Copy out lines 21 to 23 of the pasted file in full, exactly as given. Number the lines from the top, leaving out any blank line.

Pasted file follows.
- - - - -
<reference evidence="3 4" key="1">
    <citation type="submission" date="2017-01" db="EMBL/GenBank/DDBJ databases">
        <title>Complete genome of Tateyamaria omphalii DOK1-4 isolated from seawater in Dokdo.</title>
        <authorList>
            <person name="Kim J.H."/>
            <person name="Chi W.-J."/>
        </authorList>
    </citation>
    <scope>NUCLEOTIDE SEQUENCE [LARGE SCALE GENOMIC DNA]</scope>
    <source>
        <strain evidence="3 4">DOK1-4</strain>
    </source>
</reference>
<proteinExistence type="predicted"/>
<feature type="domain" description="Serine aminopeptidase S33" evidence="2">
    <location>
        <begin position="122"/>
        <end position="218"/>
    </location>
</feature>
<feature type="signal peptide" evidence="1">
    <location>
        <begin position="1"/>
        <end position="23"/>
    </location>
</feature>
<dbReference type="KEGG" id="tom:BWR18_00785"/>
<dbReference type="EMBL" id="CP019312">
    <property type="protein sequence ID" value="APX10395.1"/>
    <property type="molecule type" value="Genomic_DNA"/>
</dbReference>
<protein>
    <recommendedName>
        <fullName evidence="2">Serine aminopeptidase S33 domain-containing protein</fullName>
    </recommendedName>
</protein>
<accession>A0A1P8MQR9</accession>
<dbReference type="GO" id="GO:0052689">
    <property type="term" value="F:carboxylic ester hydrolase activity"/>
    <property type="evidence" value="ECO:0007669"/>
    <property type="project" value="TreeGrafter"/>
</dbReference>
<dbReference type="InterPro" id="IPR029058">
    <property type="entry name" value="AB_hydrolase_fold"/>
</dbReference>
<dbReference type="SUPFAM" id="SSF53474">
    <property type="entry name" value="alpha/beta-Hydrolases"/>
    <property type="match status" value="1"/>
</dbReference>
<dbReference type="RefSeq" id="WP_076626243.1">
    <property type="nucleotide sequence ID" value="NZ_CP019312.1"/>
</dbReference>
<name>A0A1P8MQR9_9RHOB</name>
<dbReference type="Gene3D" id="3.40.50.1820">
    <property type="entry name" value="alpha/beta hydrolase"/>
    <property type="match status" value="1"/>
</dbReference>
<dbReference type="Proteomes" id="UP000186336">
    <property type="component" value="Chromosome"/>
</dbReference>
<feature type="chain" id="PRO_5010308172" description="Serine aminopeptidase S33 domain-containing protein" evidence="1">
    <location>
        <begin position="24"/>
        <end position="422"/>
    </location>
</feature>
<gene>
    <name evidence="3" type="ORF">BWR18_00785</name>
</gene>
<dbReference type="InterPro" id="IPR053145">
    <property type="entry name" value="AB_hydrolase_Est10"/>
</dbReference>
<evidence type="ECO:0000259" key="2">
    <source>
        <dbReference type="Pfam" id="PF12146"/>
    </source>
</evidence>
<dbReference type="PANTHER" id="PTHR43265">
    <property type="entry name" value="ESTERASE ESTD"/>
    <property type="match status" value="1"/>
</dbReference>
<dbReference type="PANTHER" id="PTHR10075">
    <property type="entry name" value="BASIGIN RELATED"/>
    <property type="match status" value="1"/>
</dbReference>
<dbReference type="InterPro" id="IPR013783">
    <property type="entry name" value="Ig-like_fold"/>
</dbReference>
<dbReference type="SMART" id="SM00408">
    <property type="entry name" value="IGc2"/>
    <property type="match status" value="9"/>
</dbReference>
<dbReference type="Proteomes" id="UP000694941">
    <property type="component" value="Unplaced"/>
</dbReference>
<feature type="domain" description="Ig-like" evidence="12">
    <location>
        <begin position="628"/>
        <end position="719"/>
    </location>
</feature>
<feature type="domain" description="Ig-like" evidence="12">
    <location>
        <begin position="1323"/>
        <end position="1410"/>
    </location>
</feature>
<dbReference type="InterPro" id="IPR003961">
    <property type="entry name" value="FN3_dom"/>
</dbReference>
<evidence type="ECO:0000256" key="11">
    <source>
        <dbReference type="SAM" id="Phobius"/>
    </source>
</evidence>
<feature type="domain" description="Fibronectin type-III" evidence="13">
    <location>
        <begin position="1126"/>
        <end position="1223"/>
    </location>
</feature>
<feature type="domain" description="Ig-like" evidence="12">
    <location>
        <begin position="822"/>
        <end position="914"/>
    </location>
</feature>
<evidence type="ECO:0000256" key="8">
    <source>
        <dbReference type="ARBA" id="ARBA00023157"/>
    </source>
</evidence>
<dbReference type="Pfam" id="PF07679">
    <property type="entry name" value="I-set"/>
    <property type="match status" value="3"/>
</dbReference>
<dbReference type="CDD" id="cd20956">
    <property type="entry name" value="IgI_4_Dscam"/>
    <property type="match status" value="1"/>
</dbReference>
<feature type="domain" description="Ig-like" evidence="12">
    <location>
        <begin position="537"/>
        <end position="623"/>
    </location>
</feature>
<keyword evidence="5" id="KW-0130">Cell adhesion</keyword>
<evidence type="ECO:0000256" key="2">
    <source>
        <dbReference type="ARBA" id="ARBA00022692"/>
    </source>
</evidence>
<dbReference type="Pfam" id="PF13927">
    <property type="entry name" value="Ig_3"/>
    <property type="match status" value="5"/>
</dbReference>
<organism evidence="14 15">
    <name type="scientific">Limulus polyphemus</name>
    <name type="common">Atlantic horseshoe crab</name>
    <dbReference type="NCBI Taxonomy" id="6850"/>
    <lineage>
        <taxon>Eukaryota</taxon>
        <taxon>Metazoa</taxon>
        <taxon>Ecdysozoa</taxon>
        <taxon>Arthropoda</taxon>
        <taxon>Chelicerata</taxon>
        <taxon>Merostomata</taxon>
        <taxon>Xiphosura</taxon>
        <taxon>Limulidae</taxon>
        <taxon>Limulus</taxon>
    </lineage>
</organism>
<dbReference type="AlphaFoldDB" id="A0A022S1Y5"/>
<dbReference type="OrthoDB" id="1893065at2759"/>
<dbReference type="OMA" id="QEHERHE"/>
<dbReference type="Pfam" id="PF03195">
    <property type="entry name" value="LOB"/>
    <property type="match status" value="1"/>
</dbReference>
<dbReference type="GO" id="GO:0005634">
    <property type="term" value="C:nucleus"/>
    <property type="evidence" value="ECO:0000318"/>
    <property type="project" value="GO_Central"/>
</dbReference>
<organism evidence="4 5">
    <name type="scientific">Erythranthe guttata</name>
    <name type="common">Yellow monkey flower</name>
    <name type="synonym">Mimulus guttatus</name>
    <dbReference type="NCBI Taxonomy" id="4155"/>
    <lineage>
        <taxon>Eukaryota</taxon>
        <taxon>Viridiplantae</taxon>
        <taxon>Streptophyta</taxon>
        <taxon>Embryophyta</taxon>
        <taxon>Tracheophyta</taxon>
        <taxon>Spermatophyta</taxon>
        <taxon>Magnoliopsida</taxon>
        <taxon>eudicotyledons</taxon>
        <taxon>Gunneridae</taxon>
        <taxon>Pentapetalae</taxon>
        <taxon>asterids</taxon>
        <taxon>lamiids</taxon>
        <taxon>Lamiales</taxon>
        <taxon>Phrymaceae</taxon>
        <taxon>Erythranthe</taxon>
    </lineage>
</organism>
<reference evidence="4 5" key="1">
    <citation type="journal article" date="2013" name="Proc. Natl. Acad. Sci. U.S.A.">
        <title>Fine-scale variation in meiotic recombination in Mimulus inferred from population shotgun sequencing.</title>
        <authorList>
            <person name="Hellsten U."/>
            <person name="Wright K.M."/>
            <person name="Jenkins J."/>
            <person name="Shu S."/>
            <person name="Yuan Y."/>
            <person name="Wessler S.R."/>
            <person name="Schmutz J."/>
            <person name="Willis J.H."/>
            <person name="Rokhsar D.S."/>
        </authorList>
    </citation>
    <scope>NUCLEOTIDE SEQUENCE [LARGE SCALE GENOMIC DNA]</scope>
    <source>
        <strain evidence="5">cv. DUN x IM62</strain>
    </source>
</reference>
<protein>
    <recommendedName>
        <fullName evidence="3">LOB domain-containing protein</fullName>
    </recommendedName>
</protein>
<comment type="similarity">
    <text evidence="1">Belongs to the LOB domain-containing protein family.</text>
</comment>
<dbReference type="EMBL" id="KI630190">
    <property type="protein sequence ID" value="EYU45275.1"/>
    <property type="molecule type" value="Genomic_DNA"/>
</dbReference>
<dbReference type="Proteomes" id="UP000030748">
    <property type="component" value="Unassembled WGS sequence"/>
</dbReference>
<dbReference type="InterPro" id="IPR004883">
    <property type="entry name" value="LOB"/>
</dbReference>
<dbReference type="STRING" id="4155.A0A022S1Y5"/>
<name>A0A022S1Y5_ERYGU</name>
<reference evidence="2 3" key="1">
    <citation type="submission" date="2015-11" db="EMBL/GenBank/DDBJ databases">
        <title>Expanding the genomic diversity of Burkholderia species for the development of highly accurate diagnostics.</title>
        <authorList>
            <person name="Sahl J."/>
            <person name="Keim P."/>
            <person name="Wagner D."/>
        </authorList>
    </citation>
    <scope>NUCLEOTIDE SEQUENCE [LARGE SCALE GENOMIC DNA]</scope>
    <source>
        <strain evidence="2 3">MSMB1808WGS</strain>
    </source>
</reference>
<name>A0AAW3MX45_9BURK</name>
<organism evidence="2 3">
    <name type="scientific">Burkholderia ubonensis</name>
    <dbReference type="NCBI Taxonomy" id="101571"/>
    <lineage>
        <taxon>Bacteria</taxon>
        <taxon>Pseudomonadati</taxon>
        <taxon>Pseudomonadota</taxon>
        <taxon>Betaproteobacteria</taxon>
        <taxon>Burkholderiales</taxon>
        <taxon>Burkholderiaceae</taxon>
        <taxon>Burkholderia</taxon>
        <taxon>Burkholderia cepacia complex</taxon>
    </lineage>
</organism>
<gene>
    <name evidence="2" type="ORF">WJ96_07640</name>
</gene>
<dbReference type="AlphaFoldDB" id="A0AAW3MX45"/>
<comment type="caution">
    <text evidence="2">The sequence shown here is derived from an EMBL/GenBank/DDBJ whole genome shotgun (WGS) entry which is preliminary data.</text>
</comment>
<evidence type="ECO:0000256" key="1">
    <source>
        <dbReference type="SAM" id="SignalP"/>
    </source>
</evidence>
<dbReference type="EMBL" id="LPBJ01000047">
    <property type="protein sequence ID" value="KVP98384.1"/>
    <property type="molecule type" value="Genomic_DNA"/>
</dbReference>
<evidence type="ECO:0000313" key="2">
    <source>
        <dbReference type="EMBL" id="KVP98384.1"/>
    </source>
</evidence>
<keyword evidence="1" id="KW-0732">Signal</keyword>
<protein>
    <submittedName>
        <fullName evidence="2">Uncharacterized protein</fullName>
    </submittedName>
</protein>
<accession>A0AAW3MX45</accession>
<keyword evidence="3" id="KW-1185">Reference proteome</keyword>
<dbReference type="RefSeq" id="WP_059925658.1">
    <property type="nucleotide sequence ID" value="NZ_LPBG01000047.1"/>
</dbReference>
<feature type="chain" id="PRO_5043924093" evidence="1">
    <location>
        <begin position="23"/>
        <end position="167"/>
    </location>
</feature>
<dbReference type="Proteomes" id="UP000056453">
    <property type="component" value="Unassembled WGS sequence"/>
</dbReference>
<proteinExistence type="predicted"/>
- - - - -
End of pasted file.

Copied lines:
<feature type="signal peptide" evidence="1">
    <location>
        <begin position="1"/>